Published on April 7th, 2020 | by NJ Ouchn
There is no shortage of potential threats to your digital security. In fact, the number and diversity of attacks, vulnerabilities, and exploits are growing at an increasing pace. From operating systems to client programs to firmware for our network devices – nothing remains untouched for long.
Luckily, the digital security field consists of an active and dedicated community, as well as government organizations, to bring possible threats to light, document them, and provide affected users with solutions and safeguards.
The most critical thing for us as individuals is to stay in the loop on the latest news. And then respond ASAP according to our level of exposure and potential for loss.
In this article, you’ll find all the most crucial information to address these Top Five Severe Security Flaws for the month of March 2020 as well as the indicators generated by our vulnerability intelligence service in order to provide your organizations with a transverse approach to identify, scan, detect, block, fix and even exploit your resources.
These JSON top-notch indicators are aligned with the security standards (CVE, CPE, CWE, CAPEC, ATT&CK) and third-party data-sources to allow your teams a better integration with their existing solutions.
Here is the list of CVEs covered by this CVE In The Hook – March 2020 Issue:
- CVE-2020-0796 : Microsoft Server Message Block Remote Code Execution Vulnerability
- CVE-2020-7961 : Liferay Portal 7.2.0 Remote Code Execution using JSONWS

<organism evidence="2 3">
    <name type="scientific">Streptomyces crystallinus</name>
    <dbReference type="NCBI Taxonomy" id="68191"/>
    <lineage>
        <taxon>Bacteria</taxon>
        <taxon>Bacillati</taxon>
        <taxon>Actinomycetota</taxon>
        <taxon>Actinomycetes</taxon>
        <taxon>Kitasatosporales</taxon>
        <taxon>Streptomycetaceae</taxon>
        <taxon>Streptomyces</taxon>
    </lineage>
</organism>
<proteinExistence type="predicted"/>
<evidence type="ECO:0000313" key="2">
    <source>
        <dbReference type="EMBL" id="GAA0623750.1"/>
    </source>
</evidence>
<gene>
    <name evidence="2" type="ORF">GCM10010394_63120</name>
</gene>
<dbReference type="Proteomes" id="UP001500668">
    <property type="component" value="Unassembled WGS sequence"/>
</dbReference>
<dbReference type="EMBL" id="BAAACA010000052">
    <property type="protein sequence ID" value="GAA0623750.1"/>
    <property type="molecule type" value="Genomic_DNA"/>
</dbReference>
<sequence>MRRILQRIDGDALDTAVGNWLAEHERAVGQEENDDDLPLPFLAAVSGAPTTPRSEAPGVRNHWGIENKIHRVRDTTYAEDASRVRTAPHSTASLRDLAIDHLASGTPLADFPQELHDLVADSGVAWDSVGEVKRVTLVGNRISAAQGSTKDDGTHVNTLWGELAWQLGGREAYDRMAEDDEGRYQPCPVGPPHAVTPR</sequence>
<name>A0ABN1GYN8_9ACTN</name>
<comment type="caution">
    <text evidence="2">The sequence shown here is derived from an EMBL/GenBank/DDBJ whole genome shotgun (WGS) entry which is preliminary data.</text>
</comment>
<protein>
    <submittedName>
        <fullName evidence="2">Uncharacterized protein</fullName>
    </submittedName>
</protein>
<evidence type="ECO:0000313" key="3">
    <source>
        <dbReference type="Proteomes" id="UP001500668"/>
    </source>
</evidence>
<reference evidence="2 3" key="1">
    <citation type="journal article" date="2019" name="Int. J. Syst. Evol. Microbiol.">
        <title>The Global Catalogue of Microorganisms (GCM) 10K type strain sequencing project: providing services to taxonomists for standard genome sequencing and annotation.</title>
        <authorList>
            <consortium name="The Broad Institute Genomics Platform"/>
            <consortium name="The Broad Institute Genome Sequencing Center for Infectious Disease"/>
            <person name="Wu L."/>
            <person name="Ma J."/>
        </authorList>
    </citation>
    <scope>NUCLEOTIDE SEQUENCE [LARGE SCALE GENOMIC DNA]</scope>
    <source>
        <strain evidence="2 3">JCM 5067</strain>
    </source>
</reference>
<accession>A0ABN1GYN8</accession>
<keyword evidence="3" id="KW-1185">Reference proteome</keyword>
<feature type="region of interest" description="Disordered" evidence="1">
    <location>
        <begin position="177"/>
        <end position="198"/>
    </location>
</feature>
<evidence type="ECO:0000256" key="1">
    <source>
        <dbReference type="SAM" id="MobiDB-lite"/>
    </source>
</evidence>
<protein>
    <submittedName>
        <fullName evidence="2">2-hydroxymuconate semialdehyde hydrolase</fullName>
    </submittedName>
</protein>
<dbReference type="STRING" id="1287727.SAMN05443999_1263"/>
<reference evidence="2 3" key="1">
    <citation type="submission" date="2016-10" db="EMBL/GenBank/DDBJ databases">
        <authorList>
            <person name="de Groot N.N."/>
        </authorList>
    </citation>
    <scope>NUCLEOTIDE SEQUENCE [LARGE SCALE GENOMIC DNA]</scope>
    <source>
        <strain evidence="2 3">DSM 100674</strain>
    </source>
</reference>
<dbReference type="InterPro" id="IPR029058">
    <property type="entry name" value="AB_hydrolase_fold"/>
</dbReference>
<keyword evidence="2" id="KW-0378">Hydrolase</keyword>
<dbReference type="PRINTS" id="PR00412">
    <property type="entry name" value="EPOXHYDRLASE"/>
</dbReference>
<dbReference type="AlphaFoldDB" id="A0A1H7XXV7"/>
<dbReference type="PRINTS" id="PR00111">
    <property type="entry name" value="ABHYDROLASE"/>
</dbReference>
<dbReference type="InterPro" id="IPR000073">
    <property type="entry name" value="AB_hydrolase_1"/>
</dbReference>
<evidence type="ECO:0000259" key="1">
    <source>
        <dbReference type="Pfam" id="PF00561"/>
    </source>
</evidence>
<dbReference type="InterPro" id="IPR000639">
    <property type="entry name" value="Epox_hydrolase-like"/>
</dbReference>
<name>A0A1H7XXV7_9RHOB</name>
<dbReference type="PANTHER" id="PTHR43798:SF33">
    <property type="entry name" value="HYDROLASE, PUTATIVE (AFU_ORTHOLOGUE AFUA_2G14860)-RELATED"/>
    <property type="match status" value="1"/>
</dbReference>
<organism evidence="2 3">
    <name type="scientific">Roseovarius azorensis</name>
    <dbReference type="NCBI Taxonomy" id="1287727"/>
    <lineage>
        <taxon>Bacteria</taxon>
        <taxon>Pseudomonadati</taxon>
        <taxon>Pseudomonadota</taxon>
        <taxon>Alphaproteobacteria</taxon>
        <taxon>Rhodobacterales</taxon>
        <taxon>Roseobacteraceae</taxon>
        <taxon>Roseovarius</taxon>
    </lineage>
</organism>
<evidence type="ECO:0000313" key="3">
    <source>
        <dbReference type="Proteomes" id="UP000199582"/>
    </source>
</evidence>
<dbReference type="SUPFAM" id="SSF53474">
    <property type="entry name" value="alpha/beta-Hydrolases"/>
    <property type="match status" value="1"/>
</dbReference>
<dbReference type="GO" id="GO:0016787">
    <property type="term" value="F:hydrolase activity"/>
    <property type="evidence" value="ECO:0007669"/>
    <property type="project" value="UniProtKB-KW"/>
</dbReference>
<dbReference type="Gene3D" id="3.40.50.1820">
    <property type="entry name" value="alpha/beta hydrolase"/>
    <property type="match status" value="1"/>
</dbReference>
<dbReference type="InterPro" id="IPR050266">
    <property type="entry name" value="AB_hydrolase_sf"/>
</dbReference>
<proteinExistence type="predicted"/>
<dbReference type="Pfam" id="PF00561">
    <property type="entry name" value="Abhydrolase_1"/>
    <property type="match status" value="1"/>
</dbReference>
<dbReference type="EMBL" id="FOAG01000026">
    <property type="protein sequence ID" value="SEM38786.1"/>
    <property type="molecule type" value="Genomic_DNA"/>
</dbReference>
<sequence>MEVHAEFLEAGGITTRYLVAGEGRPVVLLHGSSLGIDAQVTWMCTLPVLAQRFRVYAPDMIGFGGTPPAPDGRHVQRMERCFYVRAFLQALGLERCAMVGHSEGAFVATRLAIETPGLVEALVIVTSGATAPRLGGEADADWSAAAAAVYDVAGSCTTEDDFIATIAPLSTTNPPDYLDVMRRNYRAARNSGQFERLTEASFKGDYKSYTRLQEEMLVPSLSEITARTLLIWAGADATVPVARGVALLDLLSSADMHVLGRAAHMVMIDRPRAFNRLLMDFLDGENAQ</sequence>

- CVE-2020-0729 : Microsoft Windows LNK Remote Code Execution Vulnerability
- CVE-2020-3119 : Cisco Discover Protocol Arbitrary Code Execution
- CVE-2020-7982 : OpenWrt and LEDE Man-in-the-middle arbitrary code execution
CVE-2020-0796 – Microsoft Server Message Block Remote Code Execution Vulnerability
This is an extremely severe vulnerability existing within Microsoft MSB (SMBv3), potentially impacting anyone with the Windows 10 operating system. Its severity is rated as a critical 10.0 by the NIST. The vulnerability can be exploited against either a client or a server.
An attacker can exploit the vulnerability by sending a packet to the server with a bad offset field in the transformation header that will cause the decompressor buffer to overflow and crash the server. To exploit a client, the attack will only need to mimic a server and convince the client to connect to it.
Microsoft acknowledged this vulnerability on 12 March 2020 as a threat to both current and older software versions, before any known exploitation has taken place. The next day (13 March), Microsoft released updates with vulnerability patches as well as workarounds for users. Since 15 March, remote code execution exploits have been available.
CVE-2020-0796 – vFeed Vulnerability JSON IoC (screens)
CVE-2020-7961 – Liferay Portal 7.2.0 Remote Code Execution using JSONWS
This vulnerability was found to exist in the Java development platform Liferay Portal version 7.2.0 and earlier. It was discovered on 25 November 2019 and is known to Liferay. The vulnerability occurs via the way in which Liferay Portals deserializes untrusted data. Attackers might be able to gain remote code execution using JSON web services (JSONWS).
Although the NIST is giving it a critical base score of 9.8, others don’t view it as seriously. Still, Liferay Portal users can suffer severe consequences if they are successfully attacked. Luckily, there doesn’t seem to be any mass exploitation in the wild.
A workaround provided by Liferay themselves is to JSONWS on their portals. However, the recommended solution is to upgrade from 7.2.0 to Liferay Portal 7.2 CE GA2. Via the same advisory above, users can also find patches for older versions on GitHub.
CVE-2020-7961 – vFeed Vulnerability JSON IoC (screens)
CVE-2020-0729 – Microsoft Windows LNK Remote Code Execution Vulnerability